نتیجه گیری انگلیسی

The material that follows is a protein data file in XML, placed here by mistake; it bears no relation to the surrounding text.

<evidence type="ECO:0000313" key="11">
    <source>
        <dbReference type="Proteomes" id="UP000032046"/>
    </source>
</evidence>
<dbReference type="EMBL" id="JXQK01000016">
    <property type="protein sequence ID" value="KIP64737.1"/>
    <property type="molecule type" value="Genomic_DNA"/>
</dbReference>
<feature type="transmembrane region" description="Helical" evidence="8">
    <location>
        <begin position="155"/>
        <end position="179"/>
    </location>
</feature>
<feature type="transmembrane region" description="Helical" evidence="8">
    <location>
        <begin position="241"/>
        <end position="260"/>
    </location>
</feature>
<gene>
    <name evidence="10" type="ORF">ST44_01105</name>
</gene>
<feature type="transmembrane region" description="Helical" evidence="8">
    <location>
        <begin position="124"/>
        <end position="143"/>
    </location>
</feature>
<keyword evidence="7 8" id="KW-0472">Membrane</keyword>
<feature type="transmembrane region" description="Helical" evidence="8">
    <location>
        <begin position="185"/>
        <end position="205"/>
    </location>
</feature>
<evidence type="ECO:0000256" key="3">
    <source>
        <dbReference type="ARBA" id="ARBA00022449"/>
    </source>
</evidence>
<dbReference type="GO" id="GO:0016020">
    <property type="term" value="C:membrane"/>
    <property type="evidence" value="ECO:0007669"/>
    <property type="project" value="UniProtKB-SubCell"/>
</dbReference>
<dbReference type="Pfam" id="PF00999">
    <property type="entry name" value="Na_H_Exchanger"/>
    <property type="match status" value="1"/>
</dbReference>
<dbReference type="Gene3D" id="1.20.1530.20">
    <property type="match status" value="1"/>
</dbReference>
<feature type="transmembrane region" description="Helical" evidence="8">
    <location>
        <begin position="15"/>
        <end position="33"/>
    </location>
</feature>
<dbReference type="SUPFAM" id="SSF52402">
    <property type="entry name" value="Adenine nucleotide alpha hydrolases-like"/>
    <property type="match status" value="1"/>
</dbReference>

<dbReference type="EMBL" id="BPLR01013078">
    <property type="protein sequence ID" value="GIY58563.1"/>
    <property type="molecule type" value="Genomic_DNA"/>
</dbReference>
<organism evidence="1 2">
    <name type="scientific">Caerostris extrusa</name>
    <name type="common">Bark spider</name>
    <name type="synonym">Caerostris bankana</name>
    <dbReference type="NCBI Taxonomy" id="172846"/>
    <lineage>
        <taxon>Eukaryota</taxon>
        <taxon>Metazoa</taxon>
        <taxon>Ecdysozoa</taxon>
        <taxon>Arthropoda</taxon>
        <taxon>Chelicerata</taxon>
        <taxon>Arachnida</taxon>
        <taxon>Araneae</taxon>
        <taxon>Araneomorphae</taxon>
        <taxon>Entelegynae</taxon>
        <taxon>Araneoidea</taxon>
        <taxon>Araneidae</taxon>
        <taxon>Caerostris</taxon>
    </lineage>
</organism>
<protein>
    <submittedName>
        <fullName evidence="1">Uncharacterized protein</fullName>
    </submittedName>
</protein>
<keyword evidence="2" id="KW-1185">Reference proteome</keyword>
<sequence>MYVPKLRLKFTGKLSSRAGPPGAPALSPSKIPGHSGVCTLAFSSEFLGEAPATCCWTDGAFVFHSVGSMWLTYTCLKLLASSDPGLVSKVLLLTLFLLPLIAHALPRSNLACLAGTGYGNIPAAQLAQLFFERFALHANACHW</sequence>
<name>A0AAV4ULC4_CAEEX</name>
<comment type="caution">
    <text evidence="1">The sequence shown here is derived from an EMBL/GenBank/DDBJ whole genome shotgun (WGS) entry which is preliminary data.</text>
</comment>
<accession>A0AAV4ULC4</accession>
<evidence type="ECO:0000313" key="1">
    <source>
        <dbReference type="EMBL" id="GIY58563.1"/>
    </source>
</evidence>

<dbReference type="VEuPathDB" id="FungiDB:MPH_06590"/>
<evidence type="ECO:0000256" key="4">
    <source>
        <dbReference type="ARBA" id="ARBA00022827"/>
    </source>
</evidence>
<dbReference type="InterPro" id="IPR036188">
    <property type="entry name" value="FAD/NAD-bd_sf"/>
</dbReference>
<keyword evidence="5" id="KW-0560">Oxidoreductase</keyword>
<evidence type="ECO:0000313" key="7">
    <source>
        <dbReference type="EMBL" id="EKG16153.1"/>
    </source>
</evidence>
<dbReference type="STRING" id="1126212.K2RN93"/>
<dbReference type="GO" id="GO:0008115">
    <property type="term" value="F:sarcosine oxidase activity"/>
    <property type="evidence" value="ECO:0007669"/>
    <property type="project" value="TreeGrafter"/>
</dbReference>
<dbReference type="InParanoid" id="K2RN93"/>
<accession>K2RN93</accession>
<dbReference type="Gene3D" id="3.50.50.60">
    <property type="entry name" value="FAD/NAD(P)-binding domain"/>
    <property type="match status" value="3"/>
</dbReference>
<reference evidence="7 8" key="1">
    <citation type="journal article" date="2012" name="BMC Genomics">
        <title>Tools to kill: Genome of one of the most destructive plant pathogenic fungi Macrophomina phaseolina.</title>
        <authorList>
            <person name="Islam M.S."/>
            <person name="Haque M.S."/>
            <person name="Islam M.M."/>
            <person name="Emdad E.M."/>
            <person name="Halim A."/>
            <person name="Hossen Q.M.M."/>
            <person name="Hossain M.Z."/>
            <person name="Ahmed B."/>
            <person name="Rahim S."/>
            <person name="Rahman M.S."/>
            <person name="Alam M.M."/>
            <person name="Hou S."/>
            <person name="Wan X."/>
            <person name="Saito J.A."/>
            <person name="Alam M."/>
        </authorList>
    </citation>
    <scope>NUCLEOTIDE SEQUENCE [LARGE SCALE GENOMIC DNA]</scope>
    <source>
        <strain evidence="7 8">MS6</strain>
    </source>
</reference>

While the zero bound on nominal interest rates shuts off the primary channel of monetary policy transmission, it need not imply that monetary policy becomes completely ineffective. Rather, other channels, which allow for direct quantity effects and may normally not be very relevant due to their small and uncertain magnitude, become important for stabilization policy. These additional channels range from the influence of monetary expansions on the level of the exchange rate, term spreads, outside risk spreads on financing instruments, asset revaluation, and possible Pigouvian real-wealth effects. In this paper, we have investigated optimal monetary policy near price stability allowing for the possibility of small pure quantity effects and explicitly incorporating uncertainty about these effects into the analysis. Since these channels are much weaker than the direct interest rate channel, substantially greater changes in the quantity of money, as measured by the Marshallian K, for instance, are required to bring about a desired increase on aggregate demand and inflation when the overnight interest rate is bound at zero. If the policy multipliers and the monetary transmission mechanism from these were well understood, the zero bound would not present a significant concern for stabilization policy. Policy would need to be much more activist in terms of the monetary base but could still effectively stabilize the economy. However, once uncertainty regarding these effects is taken into account the costs of successful stabilization policy near price stability increase substantially. Although the liquidity trap does not render monetary policy completely ineffective, its presence remains costly. The optimal policy in the presence of the zero bound exhibits two complementary elements that ameliorate the potential for deflationary crises. First, to mitigate the costs induced by the zero bound, it is optimal to respond asymmetrically to inflation. As inflation declines, policy turns expansionary sooner and more aggressively than would be optimal in the absence of the zero bound. Second, the optimal policy introduces an upward bias in inflation and distorts the stochastic distributions of economic outcomes. Thus, if a policymaker would have opted for zero inflation as the long-run policy target, the optimal stabilization policy near price stability will lead to an average level of inflation exceeding zero. In essence, the presence of the zero bound generates a trade-off between economic stabilization and average inflation. While our work confirms that, on an analytical level, the quantity aspects of the transmission mechanism can play an important role in the presence of the zero bound, we also discuss how monetary policy may continue to use interest rate instruments on an operational level, if that is deemed more appropriate by the central bank. Because the stance of policy cannot be effectively communicated in terms of the overnight rate at the zero bound, the policy directive would eventually need to be suitably adjusted to longer-than-overnight short-term interest rates.